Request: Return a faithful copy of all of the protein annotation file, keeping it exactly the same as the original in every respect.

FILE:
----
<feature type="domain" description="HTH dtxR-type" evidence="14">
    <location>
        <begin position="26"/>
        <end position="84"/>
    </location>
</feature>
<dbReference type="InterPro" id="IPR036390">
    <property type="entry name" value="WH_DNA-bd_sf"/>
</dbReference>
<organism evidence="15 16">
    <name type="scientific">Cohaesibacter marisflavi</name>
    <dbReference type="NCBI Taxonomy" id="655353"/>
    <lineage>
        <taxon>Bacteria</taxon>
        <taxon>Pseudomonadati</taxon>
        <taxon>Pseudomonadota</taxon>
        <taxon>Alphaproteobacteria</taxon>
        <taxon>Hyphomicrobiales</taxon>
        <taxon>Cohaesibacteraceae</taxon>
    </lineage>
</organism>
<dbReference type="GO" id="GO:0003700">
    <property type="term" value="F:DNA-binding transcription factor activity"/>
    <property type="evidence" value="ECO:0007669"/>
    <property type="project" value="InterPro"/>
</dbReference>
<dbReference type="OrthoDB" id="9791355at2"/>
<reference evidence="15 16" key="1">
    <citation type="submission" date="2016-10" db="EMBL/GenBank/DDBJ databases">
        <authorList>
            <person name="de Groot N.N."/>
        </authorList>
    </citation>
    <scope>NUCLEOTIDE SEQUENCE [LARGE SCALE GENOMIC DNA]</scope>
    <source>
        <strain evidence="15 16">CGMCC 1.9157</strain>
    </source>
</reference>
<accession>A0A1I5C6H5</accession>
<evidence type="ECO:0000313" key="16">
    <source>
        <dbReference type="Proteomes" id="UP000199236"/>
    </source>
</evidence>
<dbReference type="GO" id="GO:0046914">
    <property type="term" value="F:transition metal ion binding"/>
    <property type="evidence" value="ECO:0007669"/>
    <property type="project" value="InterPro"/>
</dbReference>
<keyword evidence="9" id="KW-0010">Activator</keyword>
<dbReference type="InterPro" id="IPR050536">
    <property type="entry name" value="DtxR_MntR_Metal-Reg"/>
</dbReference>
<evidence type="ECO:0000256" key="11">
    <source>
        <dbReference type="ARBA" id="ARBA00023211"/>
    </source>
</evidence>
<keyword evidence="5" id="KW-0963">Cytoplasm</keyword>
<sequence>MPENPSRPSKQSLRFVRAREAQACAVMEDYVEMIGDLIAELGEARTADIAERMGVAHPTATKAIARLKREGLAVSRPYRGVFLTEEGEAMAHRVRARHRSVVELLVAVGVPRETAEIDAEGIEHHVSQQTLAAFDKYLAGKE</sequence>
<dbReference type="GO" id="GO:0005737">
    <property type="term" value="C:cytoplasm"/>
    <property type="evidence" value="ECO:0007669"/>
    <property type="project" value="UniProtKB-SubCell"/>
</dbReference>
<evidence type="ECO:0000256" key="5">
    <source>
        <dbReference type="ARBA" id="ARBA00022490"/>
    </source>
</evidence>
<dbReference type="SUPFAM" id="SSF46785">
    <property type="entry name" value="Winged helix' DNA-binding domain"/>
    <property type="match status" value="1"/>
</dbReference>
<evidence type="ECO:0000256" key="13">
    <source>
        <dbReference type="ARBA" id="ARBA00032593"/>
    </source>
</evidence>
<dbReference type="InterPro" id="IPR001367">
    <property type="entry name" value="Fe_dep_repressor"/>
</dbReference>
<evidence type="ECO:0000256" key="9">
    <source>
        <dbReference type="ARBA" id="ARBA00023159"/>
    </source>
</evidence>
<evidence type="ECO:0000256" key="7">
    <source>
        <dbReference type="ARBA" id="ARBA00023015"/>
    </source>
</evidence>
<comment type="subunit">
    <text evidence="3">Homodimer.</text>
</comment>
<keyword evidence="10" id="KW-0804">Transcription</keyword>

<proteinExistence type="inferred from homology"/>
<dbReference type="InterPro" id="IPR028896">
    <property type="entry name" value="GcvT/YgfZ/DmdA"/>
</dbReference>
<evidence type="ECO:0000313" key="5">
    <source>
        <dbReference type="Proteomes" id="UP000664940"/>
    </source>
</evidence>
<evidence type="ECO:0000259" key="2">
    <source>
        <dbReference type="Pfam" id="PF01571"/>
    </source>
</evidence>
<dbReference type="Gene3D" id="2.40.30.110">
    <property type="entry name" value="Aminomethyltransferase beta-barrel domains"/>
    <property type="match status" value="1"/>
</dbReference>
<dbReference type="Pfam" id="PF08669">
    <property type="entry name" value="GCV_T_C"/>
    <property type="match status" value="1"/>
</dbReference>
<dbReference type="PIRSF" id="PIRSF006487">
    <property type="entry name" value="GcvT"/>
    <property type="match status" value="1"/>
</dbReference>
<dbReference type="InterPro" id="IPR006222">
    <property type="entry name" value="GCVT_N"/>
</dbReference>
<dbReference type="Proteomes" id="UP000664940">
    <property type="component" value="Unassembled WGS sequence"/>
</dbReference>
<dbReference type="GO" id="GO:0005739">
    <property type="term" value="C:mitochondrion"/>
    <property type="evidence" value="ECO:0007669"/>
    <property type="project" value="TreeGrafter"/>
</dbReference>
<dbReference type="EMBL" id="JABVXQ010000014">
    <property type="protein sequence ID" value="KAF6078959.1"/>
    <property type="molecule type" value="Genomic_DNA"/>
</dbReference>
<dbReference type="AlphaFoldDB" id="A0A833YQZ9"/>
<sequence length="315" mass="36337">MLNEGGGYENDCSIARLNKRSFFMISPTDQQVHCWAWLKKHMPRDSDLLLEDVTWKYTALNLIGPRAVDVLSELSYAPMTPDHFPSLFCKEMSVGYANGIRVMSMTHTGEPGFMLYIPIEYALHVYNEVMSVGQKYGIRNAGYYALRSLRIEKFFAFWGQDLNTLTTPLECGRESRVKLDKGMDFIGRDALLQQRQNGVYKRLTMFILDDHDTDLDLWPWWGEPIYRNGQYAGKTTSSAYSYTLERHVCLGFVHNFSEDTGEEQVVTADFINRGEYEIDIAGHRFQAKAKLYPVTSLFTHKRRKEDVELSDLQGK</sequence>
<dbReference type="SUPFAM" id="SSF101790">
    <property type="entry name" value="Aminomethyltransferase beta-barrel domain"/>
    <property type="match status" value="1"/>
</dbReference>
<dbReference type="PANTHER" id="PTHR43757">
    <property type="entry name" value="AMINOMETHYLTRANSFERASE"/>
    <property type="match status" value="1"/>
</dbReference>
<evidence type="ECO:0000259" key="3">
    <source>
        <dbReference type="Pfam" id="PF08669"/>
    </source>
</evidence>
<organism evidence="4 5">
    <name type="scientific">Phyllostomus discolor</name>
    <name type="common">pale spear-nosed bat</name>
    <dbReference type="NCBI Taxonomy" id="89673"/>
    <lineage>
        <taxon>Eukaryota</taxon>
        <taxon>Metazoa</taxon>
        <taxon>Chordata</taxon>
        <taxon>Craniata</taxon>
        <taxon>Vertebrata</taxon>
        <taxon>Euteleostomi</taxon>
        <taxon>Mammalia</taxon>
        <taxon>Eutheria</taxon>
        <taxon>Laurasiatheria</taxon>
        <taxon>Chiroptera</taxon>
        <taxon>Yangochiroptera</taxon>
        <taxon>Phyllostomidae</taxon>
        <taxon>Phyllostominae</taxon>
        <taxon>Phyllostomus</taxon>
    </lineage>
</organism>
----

<feature type="domain" description="HTH dtxR-type" evidence="14">
    <location>
        <begin position="26"/>
        <end position="84"/>
    </location>
</feature>
<dbReference type="InterPro" id="IPR036390">
    <property type="entry name" value="WH_DNA-bd_sf"/>
</dbReference>
<organism evidence="15 16">
    <name type="scientific">Cohaesibacter marisflavi</name>
    <dbReference type="NCBI Taxonomy" id="655353"/>
    <lineage>
        <taxon>Bacteria</taxon>
        <taxon>Pseudomonadati</taxon>
        <taxon>Pseudomonadota</taxon>
        <taxon>Alphaproteobacteria</taxon>
        <taxon>Hyphomicrobiales</taxon>
        <taxon>Cohaesibacteraceae</taxon>
    </lineage>
</organism>
<dbReference type="GO" id="GO:0003700">
    <property type="term" value="F:DNA-binding transcription factor activity"/>
    <property type="evidence" value="ECO:0007669"/>
    <property type="project" value="InterPro"/>
</dbReference>
<dbReference type="OrthoDB" id="9791355at2"/>
<reference evidence="15 16" key="1">
    <citation type="submission" date="2016-10" db="EMBL/GenBank/DDBJ databases">
        <authorList>
            <person name="de Groot N.N."/>
        </authorList>
    </citation>
    <scope>NUCLEOTIDE SEQUENCE [LARGE SCALE GENOMIC DNA]</scope>
    <source>
        <strain evidence="15 16">CGMCC 1.9157</strain>
    </source>
</reference>
<accession>A0A1I5C6H5</accession>
<evidence type="ECO:0000313" key="16">
    <source>
        <dbReference type="Proteomes" id="UP000199236"/>
    </source>
</evidence>
<dbReference type="GO" id="GO:0046914">
    <property type="term" value="F:transition metal ion binding"/>
    <property type="evidence" value="ECO:0007669"/>
    <property type="project" value="InterPro"/>
</dbReference>
<keyword evidence="9" id="KW-0010">Activator</keyword>
<dbReference type="InterPro" id="IPR050536">
    <property type="entry name" value="DtxR_MntR_Metal-Reg"/>
</dbReference>
<evidence type="ECO:0000256" key="11">
    <source>
        <dbReference type="ARBA" id="ARBA00023211"/>
    </source>
</evidence>
<keyword evidence="5" id="KW-0963">Cytoplasm</keyword>
<sequence>MPENPSRPSKQSLRFVRAREAQACAVMEDYVEMIGDLIAELGEARTADIAERMGVAHPTATKAIARLKREGLAVSRPYRGVFLTEEGEAMAHRVRARHRSVVELLVAVGVPRETAEIDAEGIEHHVSQQTLAAFDKYLAGKE</sequence>
<dbReference type="GO" id="GO:0005737">
    <property type="term" value="C:cytoplasm"/>
    <property type="evidence" value="ECO:0007669"/>
    <property type="project" value="UniProtKB-SubCell"/>
</dbReference>
<evidence type="ECO:0000256" key="5">
    <source>
        <dbReference type="ARBA" id="ARBA00022490"/>
    </source>
</evidence>
<dbReference type="SUPFAM" id="SSF46785">
    <property type="entry name" value="Winged helix' DNA-binding domain"/>
    <property type="match status" value="1"/>
</dbReference>
<evidence type="ECO:0000256" key="13">
    <source>
        <dbReference type="ARBA" id="ARBA00032593"/>
    </source>
</evidence>
<dbReference type="InterPro" id="IPR001367">
    <property type="entry name" value="Fe_dep_repressor"/>
</dbReference>
<evidence type="ECO:0000256" key="9">
    <source>
        <dbReference type="ARBA" id="ARBA00023159"/>
    </source>
</evidence>
<evidence type="ECO:0000256" key="7">
    <source>
        <dbReference type="ARBA" id="ARBA00023015"/>
    </source>
</evidence>
<comment type="subunit">
    <text evidence="3">Homodimer.</text>
</comment>
<keyword evidence="10" id="KW-0804">Transcription</keyword>

<proteinExistence type="inferred from homology"/>
<dbReference type="InterPro" id="IPR028896">
    <property type="entry name" value="GcvT/YgfZ/DmdA"/>
</dbReference>
<evidence type="ECO:0000313" key="5">
    <source>
        <dbReference type="Proteomes" id="UP000664940"/>
    </source>
</evidence>
<evidence type="ECO:0000259" key="2">
    <source>
        <dbReference type="Pfam" id="PF01571"/>
    </source>
</evidence>
<dbReference type="Gene3D" id="2.40.30.110">
    <property type="entry name" value="Aminomethyltransferase beta-barrel domains"/>
    <property type="match status" value="1"/>
</dbReference>
<dbReference type="Pfam" id="PF08669">
    <property type="entry name" value="GCV_T_C"/>
    <property type="match status" value="1"/>
</dbReference>
<dbReference type="PIRSF" id="PIRSF006487">
    <property type="entry name" value="GcvT"/>
    <property type="match status" value="1"/>
</dbReference>
<dbReference type="InterPro" id="IPR006222">
    <property type="entry name" value="GCVT_N"/>
</dbReference>
<dbReference type="Proteomes" id="UP000664940">
    <property type="component" value="Unassembled WGS sequence"/>
</dbReference>
<dbReference type="GO" id="GO:0005739">
    <property type="term" value="C:mitochondrion"/>
    <property type="evidence" value="ECO:0007669"/>
    <property type="project" value="TreeGrafter"/>
</dbReference>
<dbReference type="EMBL" id="JABVXQ010000014">
    <property type="protein sequence ID" value="KAF6078959.1"/>
    <property type="molecule type" value="Genomic_DNA"/>
</dbReference>
<dbReference type="AlphaFoldDB" id="A0A833YQZ9"/>
<sequence length="315" mass="36337">MLNEGGGYENDCSIARLNKRSFFMISPTDQQVHCWAWLKKHMPRDSDLLLEDVTWKYTALNLIGPRAVDVLSELSYAPMTPDHFPSLFCKEMSVGYANGIRVMSMTHTGEPGFMLYIPIEYALHVYNEVMSVGQKYGIRNAGYYALRSLRIEKFFAFWGQDLNTLTTPLECGRESRVKLDKGMDFIGRDALLQQRQNGVYKRLTMFILDDHDTDLDLWPWWGEPIYRNGQYAGKTTSSAYSYTLERHVCLGFVHNFSEDTGEEQVVTADFINRGEYEIDIAGHRFQAKAKLYPVTSLFTHKRRKEDVELSDLQGK</sequence>
<dbReference type="SUPFAM" id="SSF101790">
    <property type="entry name" value="Aminomethyltransferase beta-barrel domain"/>
    <property type="match status" value="1"/>
</dbReference>
<dbReference type="PANTHER" id="PTHR43757">
    <property type="entry name" value="AMINOMETHYLTRANSFERASE"/>
    <property type="match status" value="1"/>
</dbReference>
<evidence type="ECO:0000259" key="3">
    <source>
        <dbReference type="Pfam" id="PF08669"/>
    </source>
</evidence>
<organism evidence="4 5">
    <name type="scientific">Phyllostomus discolor</name>
    <name type="common">pale spear-nosed bat</name>
    <dbReference type="NCBI Taxonomy" id="89673"/>
    <lineage>
        <taxon>Eukaryota</taxon>
        <taxon>Metazoa</taxon>
        <taxon>Chordata</taxon>
        <taxon>Craniata</taxon>
        <taxon>Vertebrata</taxon>
        <taxon>Euteleostomi</taxon>
        <taxon>Mammalia</taxon>
        <taxon>Eutheria</taxon>
        <taxon>Laurasiatheria</taxon>
        <taxon>Chiroptera</taxon>
        <taxon>Yangochiroptera</taxon>
        <taxon>Phyllostomidae</taxon>
        <taxon>Phyllostominae</taxon>
        <taxon>Phyllostomus</taxon>
    </lineage>
</organism>